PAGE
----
KML Maps – Slideshow

I can’t resist.  This is just a post of images from Kevin’s new Google Earth version of his maps.  If you haven’t already read his post do so here as the info about the quality (number of years used to derive a trend) is important.  Briefly – Version 1 <10 years = no trend; Version 2 <50 years = no trend.

Key to colours used in the KML files

Before showing the maps, let me remind you that there is strong evidence for multidecadal trends in worldwide climate data. Cyclical warming and cooling periods show up in many individual data sets (for example here and here) with the possible influence of the PDO and AMO.  This being the case, more than 60 years of data is desirable to capture a full cycle.  These maps show just how woefully inadequate the GHCNv2 data set is in meeting this criterion.

This slideshow requires JavaScript.

Of course in Google Earth they’re not just static pictures – they’re interactive.  Zooming in brings up the station names and clicking on a station marker will bring up a graph of the station data.  Now go on – download the KML files – you know you want to 😉

Files downloadable here: http://www.climateapplications.com/kmlfiles.asp

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This entry was posted in Mapping, Station Data, Trends and tagged . Bookmark the permalink.

4 Responses to KML Maps – Slideshow

  1. tonyb says:

    Good stuff. Hours of harmless enjoyment and relaxation looking at the maps. Perhaps we can get it prescribed on the NHS?

    tonyb

  2. Ruhroh says:

    There was one particular view that really brought it all home to me.

    I guess I don’t know what fraction of the earth is visible in the nominal view, but somehow I ended up staring at a view that was purely Pacific ocean, with a very sparse smattering of colored dots.

    Just NZ on the lower left, and Hawaii vanishing on the upper left, and a whole lotta dot-less blue ocean. A place called Mururoa in the ~center.

    Garsh, that seems to really undercut the whole idea of measuring a global average temperature. Just makes a farce of the whole exercise, to me anyway…
    And with water being such a marvelous absorber of heat, I just think that Ocean Heat Content would seem to tell the real story.

    I wonder how hard it would be to put data from thermal buoys on the same kind of display.
    The patterns of red dots do seem to have odd relationships to geopolitical borders…
    Awesome, thanks for the effort.
    I’ve tried some of this and know how hard it is, even when you do the ‘smart way’ instead of the plug-and-grind method.
    Powerful stuff.
    RR

  3. KevinUK says:

    Verity,

    This is a great thread! Thank you for combining the images from the different Google Earth KML files so that it demonstrates the almost total inadequacy of the GHCN dataset to demonstrate so called global warming over the last 130 years.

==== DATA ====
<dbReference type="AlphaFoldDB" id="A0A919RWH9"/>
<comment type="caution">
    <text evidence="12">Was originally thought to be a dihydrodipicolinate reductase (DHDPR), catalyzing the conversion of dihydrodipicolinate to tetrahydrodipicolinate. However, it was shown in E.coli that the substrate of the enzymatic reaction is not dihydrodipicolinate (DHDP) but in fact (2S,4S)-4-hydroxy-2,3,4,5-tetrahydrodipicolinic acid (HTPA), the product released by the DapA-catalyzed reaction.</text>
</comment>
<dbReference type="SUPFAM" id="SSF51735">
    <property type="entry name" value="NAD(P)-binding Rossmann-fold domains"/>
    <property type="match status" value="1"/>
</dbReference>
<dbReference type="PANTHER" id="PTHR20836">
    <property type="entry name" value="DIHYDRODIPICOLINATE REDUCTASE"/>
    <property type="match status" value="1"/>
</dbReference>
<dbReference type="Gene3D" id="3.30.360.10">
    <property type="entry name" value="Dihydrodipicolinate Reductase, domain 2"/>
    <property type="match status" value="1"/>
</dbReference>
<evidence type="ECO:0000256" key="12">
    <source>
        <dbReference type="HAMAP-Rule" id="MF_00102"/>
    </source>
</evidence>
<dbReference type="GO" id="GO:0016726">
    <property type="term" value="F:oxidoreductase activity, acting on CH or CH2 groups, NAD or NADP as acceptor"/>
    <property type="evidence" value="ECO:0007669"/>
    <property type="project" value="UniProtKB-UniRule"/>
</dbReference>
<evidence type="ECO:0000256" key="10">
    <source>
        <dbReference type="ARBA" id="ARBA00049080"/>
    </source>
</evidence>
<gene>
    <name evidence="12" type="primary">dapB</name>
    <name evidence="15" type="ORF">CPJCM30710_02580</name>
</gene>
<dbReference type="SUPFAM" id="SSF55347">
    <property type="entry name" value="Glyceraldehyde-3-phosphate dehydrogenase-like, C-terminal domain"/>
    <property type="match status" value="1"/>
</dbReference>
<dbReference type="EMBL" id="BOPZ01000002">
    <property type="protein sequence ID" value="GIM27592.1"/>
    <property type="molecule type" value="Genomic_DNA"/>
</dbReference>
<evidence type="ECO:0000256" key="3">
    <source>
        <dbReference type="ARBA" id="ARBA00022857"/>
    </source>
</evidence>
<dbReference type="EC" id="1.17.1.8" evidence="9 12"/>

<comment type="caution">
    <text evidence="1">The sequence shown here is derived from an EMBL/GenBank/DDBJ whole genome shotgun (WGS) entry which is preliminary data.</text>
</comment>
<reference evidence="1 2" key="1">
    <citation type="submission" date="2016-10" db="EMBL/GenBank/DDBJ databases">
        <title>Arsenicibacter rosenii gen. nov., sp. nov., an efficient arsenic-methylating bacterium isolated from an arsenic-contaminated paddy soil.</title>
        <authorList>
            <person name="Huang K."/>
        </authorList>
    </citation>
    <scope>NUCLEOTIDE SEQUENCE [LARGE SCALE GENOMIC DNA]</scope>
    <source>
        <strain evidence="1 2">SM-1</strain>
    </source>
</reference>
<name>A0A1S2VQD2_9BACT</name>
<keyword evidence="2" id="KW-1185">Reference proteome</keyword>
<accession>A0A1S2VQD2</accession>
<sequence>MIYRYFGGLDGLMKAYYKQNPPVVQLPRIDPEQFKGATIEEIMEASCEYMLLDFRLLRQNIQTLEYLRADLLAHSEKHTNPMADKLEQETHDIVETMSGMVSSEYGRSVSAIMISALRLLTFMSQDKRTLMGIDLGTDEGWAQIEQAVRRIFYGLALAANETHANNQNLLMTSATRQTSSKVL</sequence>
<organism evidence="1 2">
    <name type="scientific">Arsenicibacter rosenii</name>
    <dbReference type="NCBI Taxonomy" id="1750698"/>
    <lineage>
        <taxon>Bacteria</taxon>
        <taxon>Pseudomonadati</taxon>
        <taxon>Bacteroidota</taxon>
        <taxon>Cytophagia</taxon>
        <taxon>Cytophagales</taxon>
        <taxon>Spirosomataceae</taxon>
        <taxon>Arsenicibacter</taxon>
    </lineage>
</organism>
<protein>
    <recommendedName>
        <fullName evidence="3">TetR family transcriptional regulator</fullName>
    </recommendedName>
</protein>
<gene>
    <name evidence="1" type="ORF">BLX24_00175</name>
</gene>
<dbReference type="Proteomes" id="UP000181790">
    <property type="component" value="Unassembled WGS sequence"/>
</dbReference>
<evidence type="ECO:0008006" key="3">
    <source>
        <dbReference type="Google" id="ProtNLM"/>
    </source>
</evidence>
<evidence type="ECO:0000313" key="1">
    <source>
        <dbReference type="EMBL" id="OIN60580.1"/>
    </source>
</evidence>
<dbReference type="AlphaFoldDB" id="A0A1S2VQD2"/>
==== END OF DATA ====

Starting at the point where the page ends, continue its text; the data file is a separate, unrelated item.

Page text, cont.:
Don’t get me wrong, I’m not denying that multi-decadal warming and cooling trends exist, they clearly do. What is still very much in doubt based on my personal analysis of the warming/cooling trends over the last 130 years is that the late 20th century warming trend is anyway ‘unprecedented’ within even the last 130 years let alone 1000 years as claimed by certain IPCC climatologists.

    As your slideshow shows, how can it be possible to claim that the late 20th century warming period is ‘unprecedented’ even within the last 130 years when in fact no data exists for the vast majority (the white dot stations) of stations prior to 1950 in the GHCN dataset?

    Ruhroh,

    “The patterns of red dots do seem to have odd relationships to geopolitical borders…

    You are absolutely right, there are clear relationships between the colours of the dots and country boundaries – for example why should climate change so much as you cross the 49th parallel between the US and Canada and between Northern China and Mongolia? This is very suspicious and Verity and I have been looking at this issue and will post on it shortly.

  4. tonyb says:

    Kevin said;

    “What is still very much in doubt based on my personal analysis of the warming/cooling trends over the last 130 years is that the late 20th century warming trend is anyway ‘unprecedented’ within even the last 130 years let alone 1000 years as claimed by certain IPCC climatologists.”

    Previously I was of the opinion that the world had warmed gently over recent centuries, which is not surprising as we came out of the LIA, and that over the last 40 years that trend had been accentuated (but was still nothing unusual historically)

    However over the last five years-and particularly since running my own site gathering historic temperature records-I could no longer be certain that many periods of the 18th, 19th and 20th Century were really very much different to today. Warmest in 1000 years? I doubt it.

    Tonyb

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